Options
Re: Solar energy calculation/ my error

I corrected the data from nrel.gov. It was my reading error of their table. The data doesn't line up with the heading. My first post is corrected.

The energy ratio June/Nov is:
nrel.gov: 8.7/4.0 = 2.17
my calculation: 8.8/4.2 = 2.10

I would say that's extremely close. Hell, could have saved the government a lot of money with one quick calculation. LOL

Feel free to use Calbiker's energy algorithm.

Cal
Options
Re: Solar energy calculation
The local environment (altitude, weather patterns, humidity, etc.) has a great effect on the local insolation. For example, El Paso, TX, and Savannah, GA are at about the same latitude (~32 N), but their insolation numbers are significantly different:

There are significant differences in the Savannah solar output. El Paso and Phoenix (as well as my calculation) have very similar data.

For June 0 degrees tilt, maximum:
Phoenix: 8.7
El Paso: 8.7
Savannah: 7.0
My calculation = 8.8

I would wager the Savannah data is not accurate. It needs calibration!

Cal
• Registered Users, Solar Expert Posts: 1,832 ✭✭✭✭
Options
Re: Solar energy calculation

Cal,

I'd wager that you'd lose your bet! I've no doubt that Savannah's average insolation is affected by low elevation (thicker atmosphere) and local weather patterns (SW winds = Gulf of Mexico warm water influence = clouds, rain and HIGH humidity -- YUCK!).

For example, average June precipitation in El Paso is 0.87 inches. In Savannah, it's 5.49 inches. (Source: www.weather.com)

Regards,
Jim / crewzer
Options
Re: Solar energy calculation

Jim-

There is a reason I took the MAXIMUM data for my comparison. It is not an average but hand picked data for days having clear sky (or should be). With that in mind, I don't think I would lose the bet. Unless there's actually never a cloudless day in Savannah.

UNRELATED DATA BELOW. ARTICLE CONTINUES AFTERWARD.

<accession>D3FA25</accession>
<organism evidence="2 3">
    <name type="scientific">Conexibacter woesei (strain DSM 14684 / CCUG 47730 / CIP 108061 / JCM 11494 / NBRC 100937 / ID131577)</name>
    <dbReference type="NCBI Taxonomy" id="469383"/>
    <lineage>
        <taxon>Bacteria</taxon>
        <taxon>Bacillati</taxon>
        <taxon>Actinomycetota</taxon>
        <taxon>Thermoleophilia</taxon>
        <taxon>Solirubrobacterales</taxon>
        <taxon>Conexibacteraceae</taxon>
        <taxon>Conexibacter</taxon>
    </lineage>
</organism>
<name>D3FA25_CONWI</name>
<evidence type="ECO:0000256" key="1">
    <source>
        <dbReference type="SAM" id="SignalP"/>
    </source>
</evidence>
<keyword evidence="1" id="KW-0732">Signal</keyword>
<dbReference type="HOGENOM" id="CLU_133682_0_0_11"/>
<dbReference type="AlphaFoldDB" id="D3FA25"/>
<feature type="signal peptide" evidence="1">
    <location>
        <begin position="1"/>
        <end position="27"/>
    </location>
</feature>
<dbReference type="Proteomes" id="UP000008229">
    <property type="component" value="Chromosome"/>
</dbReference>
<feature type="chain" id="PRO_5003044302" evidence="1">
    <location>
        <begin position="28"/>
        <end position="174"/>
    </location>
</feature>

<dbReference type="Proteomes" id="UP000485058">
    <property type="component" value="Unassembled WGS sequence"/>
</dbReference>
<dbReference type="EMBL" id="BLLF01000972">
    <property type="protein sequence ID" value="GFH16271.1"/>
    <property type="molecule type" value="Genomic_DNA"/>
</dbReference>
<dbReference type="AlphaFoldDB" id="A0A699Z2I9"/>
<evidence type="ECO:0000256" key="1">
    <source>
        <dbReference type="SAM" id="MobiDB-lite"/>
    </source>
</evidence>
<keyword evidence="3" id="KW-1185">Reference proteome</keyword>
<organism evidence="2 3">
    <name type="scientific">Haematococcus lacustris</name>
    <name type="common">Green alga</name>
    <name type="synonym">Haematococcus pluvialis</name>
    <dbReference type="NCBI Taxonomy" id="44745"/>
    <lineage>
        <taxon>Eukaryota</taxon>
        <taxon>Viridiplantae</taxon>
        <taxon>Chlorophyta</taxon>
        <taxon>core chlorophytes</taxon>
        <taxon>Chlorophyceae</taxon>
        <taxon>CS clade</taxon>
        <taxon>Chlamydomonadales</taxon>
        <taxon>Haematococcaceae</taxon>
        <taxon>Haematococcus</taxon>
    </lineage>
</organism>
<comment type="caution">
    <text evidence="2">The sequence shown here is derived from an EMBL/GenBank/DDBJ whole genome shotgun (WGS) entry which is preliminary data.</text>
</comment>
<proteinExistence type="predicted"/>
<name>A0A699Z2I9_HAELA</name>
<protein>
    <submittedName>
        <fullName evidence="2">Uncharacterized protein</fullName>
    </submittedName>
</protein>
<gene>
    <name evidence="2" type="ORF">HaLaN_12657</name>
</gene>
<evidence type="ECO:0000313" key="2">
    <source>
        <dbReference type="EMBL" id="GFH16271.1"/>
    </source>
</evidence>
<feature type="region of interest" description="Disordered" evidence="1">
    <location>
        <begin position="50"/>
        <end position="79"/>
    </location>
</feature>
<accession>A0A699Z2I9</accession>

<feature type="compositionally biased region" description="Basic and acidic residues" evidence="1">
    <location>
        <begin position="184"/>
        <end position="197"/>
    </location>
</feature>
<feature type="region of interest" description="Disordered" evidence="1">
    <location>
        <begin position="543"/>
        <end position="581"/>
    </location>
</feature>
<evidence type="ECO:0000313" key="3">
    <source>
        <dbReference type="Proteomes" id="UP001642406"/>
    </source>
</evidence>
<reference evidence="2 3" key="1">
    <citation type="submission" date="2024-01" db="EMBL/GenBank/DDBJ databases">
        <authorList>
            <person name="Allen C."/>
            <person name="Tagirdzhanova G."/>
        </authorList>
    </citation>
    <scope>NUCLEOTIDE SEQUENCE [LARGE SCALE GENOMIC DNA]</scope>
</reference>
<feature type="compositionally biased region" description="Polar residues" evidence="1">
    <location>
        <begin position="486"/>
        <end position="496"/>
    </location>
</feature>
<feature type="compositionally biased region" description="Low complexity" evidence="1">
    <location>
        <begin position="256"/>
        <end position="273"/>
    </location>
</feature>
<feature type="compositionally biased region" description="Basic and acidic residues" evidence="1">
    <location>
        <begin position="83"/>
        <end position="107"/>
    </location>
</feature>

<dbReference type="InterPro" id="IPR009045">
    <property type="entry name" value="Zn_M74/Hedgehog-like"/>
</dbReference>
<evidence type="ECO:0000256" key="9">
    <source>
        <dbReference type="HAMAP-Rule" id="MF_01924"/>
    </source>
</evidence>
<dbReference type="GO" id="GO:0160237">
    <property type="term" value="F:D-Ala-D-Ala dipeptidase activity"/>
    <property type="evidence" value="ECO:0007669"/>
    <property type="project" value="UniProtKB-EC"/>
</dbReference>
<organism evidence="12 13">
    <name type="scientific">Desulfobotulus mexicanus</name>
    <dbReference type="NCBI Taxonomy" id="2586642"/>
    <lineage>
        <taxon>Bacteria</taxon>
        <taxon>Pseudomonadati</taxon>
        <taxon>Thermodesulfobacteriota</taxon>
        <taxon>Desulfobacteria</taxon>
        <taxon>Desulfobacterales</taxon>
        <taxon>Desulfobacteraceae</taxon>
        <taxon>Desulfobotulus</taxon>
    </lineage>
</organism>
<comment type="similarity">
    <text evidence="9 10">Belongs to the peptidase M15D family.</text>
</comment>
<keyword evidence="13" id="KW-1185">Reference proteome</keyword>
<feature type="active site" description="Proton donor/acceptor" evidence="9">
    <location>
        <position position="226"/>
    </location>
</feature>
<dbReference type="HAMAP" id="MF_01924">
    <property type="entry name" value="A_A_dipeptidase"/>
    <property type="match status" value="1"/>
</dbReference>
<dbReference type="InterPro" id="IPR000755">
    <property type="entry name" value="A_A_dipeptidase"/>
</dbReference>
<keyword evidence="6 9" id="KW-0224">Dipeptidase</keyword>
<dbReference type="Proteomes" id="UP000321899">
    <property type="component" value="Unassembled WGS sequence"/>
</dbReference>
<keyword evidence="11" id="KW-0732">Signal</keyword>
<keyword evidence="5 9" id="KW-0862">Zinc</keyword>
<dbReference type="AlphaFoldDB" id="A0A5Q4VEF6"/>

As I stated in my original post, my calculation is for a cloudless day. I would expect the MAXIMUM data to represent that. I'm back to a not so warm fuzzy feeling for gov work. ;-)

Cal
• Registered Users, Solar Expert Posts: 1,832 ✭✭✭✭
Options
Re: Solar energy calculation
It is not an average

Ah, but it is an average. The monthly "maximum" insolation value in represents the highest average daily insolation for that month over a 30 year period from 1961 to 1990. The detailed data for Savannah for each month over those 30 years is available here:

http://rredc.nrel.gov/solar/old_data/nsrdb/redbook/mon2/03822.txt

It's not the maximum insolation theoretically possible under ideal conditions. If it was, I would think that there'd be a single number for each month for all locations at a specific latitude, and perhaps then we'd be in agreement.

Regards,
Jim / crewzer
Options
Re: Solar energy calculation

Glad we got it cleared up that Savannah is NOT the place I would want to live. ;-)

In regards to our discussion, Savannah would be the wrong data to validate my max daily solar energy calculation. Phoenix or El Paso would do a better job of that. Incidentally, it would be easy to add an average cloud factor (for given regions) to my calculation.
It's not the maximum insolation theoretically possible under ideal conditions.

I'm certainly not looking for that. Solar enthusiasts want to know what's the best they can achieve on any given day of the month. The MAXIMUM data falls woefully short in that regard.

Cal
• Registered Users, Solar Expert Posts: 1,832 ✭✭✭✭
Options
Re: Solar energy calculation

8-)